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Agriculture 2015, 5(3), 441-455; doi:10.3390/agriculture5030441

Extension of Small-Scale Postharvest Horticulture Technologies—A Model Training and Services Center

1
World Food Logistics Organization, 1500 King Street, Alexandria, VA 22314, USA
2
Department of Food Science and Technology, University of California, Davis, One Shields Ave, Davis, CA 95616, USA
These authors contributed equally to this work.
*
Author to whom correspondence should be addressed.
Academic Editor: Michael Blanke
Received: 14 April 2015 / Revised: 23 June 2015 / Accepted: 9 July 2015 / Published: 15 July 2015
(This article belongs to the Special Issue Fresh Produce Wastage)
View Full-Text   |   Download PDF [197 KB, uploaded 15 July 2015]

Abstract

A pilot Postharvest Training and Services Center (PTSC) was launched in October 2012 in Arusha, Tanzania as part of a United States Agency for International Development (USAID) funded project. The five key components of the PTSC are (1) training of postharvest trainers, (2) postharvest training and demonstrations for local small-scale clientele, (3) adaptive research, (4) postharvest services, and (5) retail sales of postharvest tools and supplies. During the years of 2011–2012, a one year e-learning program was provided to 36 young horticultural professionals from seven Sub-Saharan African countries. These postharvest specialists went on to train more than 13,000 local farmers, extension workers, food processors, and marketers in their home countries in the year following completion of their course. Evaluators found that these specialists had trained an additional 9300 people by November 2014. When asked about adoption by their local trainees, 79% reported examples of their trainees using improved postharvest practices. From 2012–2013, the project supported 30 multi-day training programs, and the evaluation found that many of the improved practices being promoted were adopted by the trainees and led to increased earnings. Three PTSC components still require attention. Research activities initiated during the project are incomplete, and successful sales of postharvest goods and services will require commitment and improved partnering. View Full-Text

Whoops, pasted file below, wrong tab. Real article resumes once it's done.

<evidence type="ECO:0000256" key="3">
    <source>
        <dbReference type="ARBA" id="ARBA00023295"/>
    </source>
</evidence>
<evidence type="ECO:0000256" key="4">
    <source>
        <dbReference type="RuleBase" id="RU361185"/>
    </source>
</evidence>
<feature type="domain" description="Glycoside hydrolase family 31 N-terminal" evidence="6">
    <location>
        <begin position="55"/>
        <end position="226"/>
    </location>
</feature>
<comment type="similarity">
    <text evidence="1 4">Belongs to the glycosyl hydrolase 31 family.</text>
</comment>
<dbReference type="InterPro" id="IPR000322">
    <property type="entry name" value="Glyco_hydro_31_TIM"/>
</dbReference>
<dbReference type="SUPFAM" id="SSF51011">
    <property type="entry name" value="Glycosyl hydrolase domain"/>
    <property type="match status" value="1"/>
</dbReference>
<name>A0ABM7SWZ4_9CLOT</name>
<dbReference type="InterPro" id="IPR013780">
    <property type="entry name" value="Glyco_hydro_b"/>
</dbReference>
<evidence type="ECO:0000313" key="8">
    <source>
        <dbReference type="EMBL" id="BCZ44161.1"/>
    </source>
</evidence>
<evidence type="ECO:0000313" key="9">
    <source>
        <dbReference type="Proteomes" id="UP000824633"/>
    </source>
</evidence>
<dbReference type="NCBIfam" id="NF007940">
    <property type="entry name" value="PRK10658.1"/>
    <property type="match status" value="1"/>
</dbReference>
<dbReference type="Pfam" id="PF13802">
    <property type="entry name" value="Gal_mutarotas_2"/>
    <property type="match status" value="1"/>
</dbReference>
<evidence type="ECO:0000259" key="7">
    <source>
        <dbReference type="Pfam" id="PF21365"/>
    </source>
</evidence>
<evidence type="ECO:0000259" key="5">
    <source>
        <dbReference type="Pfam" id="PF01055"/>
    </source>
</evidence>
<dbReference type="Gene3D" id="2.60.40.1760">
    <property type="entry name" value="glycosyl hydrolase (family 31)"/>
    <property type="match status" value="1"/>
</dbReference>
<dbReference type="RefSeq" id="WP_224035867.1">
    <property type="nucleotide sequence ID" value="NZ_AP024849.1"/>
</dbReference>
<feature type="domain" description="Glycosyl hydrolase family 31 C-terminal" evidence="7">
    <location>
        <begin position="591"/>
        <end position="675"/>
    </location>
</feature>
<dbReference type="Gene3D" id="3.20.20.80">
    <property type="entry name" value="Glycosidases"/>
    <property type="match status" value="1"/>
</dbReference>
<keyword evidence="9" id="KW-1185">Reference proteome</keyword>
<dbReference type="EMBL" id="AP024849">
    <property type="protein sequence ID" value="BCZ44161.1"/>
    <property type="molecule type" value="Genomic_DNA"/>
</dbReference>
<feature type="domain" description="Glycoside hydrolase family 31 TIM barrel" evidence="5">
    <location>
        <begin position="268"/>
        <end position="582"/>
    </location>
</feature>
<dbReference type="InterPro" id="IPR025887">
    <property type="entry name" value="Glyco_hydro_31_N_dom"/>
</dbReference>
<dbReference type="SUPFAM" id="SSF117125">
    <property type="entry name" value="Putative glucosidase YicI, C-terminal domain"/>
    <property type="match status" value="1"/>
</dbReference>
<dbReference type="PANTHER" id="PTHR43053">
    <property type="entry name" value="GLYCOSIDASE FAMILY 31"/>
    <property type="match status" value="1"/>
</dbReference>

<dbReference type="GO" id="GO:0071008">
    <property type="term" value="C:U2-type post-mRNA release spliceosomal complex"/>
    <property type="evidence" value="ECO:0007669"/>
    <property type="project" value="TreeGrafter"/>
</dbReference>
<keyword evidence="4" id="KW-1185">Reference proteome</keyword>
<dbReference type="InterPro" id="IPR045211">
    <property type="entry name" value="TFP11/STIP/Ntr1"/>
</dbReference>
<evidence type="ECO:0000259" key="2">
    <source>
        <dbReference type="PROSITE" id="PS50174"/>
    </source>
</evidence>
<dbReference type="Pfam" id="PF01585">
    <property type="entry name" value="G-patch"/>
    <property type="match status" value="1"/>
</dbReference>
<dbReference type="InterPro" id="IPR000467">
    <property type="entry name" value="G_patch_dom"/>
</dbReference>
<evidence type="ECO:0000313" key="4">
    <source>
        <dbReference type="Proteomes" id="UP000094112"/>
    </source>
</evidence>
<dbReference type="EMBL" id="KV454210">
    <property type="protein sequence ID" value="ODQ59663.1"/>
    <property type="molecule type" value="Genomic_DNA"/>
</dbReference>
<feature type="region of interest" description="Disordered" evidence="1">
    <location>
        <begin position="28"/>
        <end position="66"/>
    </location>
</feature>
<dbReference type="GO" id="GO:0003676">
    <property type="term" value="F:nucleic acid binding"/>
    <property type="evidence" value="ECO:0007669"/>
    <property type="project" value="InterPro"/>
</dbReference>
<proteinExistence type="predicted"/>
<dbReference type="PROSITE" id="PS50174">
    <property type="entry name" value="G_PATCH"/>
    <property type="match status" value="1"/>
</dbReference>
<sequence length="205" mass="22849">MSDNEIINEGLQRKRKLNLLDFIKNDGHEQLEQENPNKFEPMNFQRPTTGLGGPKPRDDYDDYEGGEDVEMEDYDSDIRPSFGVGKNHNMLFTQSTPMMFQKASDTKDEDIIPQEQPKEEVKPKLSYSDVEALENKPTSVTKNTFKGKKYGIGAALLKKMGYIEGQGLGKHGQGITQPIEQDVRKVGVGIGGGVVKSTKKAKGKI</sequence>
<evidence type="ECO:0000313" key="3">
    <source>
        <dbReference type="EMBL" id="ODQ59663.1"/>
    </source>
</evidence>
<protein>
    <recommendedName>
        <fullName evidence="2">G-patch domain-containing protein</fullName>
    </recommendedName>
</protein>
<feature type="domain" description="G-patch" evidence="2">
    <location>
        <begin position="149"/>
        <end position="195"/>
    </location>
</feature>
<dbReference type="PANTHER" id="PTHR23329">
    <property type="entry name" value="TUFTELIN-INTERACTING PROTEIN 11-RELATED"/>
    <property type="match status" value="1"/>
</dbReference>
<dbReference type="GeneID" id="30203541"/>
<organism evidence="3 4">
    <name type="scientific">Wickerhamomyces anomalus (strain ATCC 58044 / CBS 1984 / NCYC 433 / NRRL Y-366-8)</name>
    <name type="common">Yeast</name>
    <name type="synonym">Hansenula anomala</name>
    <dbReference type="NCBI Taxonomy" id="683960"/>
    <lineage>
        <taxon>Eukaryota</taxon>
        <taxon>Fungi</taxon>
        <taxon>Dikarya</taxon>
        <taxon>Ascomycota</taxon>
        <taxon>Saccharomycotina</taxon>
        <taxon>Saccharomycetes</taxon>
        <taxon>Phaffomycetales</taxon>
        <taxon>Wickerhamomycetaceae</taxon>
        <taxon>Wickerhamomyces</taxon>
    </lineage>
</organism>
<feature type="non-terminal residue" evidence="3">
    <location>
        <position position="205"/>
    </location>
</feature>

Keywords: postharvest technologies; e-learning; small-scale; impact evaluation; Sub-Saharan Africa postharvest technologies; e-learning; small-scale; impact evaluation; Sub-Saharan Africa
This is an open access article distributed under the Creative Commons Attribution License which permits unrestricted use, distribution, and reproduction in any medium, provided the original work is properly cited. (CC BY 4.0).

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Kitinoja, L.; Barrett, D.M. Extension of Small-Scale Postharvest Horticulture Technologies—A Model Training and Services Center. Agriculture 2015, 5, 441-455.

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